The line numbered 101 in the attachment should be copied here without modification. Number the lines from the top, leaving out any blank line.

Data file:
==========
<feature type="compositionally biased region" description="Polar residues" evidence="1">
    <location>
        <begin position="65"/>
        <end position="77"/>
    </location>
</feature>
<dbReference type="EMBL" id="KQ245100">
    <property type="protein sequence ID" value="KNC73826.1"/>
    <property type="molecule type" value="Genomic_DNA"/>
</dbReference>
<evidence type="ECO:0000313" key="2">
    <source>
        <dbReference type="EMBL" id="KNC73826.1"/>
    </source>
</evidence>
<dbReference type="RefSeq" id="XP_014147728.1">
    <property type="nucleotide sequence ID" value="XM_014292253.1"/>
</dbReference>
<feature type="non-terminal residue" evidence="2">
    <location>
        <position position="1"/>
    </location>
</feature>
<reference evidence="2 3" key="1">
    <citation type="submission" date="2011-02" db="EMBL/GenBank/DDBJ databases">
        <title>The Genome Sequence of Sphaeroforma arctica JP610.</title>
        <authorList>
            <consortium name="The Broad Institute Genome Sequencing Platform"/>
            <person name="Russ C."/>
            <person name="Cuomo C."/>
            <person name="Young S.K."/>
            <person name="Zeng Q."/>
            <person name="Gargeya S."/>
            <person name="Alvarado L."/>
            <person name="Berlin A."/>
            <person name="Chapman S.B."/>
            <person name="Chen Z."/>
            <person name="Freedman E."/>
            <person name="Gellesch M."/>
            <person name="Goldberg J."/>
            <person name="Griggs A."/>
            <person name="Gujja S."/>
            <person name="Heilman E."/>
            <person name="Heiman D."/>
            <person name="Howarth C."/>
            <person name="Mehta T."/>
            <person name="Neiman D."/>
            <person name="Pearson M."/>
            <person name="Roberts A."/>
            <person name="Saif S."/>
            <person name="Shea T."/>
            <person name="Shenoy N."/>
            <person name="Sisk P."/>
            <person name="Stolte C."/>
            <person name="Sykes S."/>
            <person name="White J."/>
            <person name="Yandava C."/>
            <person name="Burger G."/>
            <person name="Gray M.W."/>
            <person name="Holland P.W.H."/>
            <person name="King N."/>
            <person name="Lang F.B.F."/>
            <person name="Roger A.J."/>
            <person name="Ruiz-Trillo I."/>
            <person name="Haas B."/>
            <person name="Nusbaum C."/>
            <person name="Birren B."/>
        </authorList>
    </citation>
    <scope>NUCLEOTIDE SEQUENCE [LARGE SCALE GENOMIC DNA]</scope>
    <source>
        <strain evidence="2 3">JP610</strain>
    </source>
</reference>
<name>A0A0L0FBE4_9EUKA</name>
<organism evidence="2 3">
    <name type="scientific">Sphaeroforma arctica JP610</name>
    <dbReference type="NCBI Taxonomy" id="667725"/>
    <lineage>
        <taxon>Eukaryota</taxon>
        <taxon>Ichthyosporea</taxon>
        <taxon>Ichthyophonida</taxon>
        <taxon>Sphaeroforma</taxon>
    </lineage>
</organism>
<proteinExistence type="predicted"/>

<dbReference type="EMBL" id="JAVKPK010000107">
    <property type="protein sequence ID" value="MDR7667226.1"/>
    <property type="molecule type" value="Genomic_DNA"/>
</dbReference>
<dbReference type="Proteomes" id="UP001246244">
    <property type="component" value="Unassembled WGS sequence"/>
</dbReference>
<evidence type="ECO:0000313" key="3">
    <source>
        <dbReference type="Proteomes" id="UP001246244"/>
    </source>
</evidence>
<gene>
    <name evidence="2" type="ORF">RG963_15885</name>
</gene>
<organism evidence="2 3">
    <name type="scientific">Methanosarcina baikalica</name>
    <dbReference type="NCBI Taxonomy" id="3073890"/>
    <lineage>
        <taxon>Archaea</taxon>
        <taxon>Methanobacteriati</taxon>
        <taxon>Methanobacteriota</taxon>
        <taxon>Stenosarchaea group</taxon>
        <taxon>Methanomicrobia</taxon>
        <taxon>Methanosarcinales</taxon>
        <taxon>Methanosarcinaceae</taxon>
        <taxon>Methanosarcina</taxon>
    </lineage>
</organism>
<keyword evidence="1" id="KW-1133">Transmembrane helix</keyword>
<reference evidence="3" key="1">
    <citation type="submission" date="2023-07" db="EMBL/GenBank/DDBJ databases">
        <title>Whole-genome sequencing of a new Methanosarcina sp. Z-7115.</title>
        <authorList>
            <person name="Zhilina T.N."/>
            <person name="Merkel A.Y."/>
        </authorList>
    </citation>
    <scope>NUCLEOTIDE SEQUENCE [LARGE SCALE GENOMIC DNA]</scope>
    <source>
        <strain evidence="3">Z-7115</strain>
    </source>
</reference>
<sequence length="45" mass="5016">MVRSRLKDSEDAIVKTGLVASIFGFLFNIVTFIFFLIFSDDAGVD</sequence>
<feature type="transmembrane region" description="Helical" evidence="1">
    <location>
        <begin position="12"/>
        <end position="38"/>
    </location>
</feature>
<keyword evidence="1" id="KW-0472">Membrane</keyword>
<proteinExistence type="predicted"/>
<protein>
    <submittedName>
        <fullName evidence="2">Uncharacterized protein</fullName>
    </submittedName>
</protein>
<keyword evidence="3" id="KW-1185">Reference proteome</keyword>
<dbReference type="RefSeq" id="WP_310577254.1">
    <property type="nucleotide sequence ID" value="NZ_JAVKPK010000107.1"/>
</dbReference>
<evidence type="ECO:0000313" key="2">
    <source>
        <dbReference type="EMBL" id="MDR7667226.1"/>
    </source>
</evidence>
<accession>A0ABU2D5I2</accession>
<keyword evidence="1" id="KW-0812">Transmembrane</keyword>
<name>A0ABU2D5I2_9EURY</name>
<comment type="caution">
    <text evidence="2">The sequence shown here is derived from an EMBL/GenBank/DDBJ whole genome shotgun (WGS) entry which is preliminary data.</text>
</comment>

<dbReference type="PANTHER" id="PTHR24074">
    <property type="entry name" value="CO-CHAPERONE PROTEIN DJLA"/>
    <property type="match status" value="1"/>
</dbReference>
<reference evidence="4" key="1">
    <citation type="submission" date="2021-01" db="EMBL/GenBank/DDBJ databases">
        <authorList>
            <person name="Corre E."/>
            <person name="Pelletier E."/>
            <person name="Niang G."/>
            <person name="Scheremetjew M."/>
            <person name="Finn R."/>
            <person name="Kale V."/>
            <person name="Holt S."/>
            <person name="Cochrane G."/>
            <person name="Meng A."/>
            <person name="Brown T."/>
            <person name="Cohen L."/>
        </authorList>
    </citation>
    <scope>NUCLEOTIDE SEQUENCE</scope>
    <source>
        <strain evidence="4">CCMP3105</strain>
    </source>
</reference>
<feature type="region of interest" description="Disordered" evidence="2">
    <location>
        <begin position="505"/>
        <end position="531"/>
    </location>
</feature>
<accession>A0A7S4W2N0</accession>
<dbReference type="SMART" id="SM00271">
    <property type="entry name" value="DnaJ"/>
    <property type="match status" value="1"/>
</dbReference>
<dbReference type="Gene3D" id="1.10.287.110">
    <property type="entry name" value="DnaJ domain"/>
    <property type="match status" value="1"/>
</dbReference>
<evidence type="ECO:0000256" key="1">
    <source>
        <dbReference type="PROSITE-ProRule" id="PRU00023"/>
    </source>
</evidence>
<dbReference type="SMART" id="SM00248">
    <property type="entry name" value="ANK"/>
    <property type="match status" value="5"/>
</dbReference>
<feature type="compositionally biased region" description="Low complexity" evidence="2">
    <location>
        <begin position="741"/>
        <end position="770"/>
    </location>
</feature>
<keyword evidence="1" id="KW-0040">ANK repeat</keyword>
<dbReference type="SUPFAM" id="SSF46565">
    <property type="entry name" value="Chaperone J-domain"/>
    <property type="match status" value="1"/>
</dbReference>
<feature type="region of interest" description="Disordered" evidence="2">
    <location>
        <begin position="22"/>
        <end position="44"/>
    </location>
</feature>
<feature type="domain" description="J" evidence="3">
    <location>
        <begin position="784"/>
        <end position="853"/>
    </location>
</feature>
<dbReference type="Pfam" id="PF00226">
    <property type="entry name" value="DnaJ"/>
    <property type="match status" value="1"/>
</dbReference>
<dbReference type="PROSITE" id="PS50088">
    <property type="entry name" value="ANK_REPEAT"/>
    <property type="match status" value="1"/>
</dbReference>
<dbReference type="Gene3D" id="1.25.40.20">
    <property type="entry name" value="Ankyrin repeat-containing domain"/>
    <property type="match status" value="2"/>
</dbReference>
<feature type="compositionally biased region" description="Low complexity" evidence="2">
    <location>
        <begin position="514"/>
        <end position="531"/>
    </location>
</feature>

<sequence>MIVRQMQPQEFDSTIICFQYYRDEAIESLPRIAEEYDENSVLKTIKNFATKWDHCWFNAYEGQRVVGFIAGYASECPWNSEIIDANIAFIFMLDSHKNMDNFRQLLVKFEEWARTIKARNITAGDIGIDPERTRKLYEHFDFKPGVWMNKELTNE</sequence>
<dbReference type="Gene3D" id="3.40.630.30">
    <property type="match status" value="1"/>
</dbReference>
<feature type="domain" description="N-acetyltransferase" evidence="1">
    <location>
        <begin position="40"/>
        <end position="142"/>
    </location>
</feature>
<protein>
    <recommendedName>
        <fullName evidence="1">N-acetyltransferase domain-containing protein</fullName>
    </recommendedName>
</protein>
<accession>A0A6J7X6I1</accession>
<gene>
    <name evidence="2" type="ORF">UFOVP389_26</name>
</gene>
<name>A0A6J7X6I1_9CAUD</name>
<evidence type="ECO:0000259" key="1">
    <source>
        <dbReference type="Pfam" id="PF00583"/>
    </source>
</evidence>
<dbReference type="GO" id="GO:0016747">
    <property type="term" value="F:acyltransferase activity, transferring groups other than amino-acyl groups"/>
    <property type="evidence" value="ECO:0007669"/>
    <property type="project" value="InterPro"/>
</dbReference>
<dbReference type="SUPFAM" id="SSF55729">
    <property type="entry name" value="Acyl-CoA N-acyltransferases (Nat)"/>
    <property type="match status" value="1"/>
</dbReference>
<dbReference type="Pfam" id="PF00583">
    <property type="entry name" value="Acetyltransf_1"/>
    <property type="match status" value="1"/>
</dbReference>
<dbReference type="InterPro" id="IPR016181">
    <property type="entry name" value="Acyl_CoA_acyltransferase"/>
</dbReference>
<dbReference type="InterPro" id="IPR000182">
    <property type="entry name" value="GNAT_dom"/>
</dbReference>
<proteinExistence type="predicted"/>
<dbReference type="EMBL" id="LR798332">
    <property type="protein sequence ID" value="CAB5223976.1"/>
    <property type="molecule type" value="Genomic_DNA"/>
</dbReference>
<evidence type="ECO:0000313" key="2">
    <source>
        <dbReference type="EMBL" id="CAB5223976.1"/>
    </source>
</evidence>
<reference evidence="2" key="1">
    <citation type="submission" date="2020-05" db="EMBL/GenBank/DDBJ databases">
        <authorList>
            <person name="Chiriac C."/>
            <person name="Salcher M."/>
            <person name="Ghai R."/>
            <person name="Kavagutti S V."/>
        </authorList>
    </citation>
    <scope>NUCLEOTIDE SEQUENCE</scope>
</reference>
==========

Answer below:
</gene>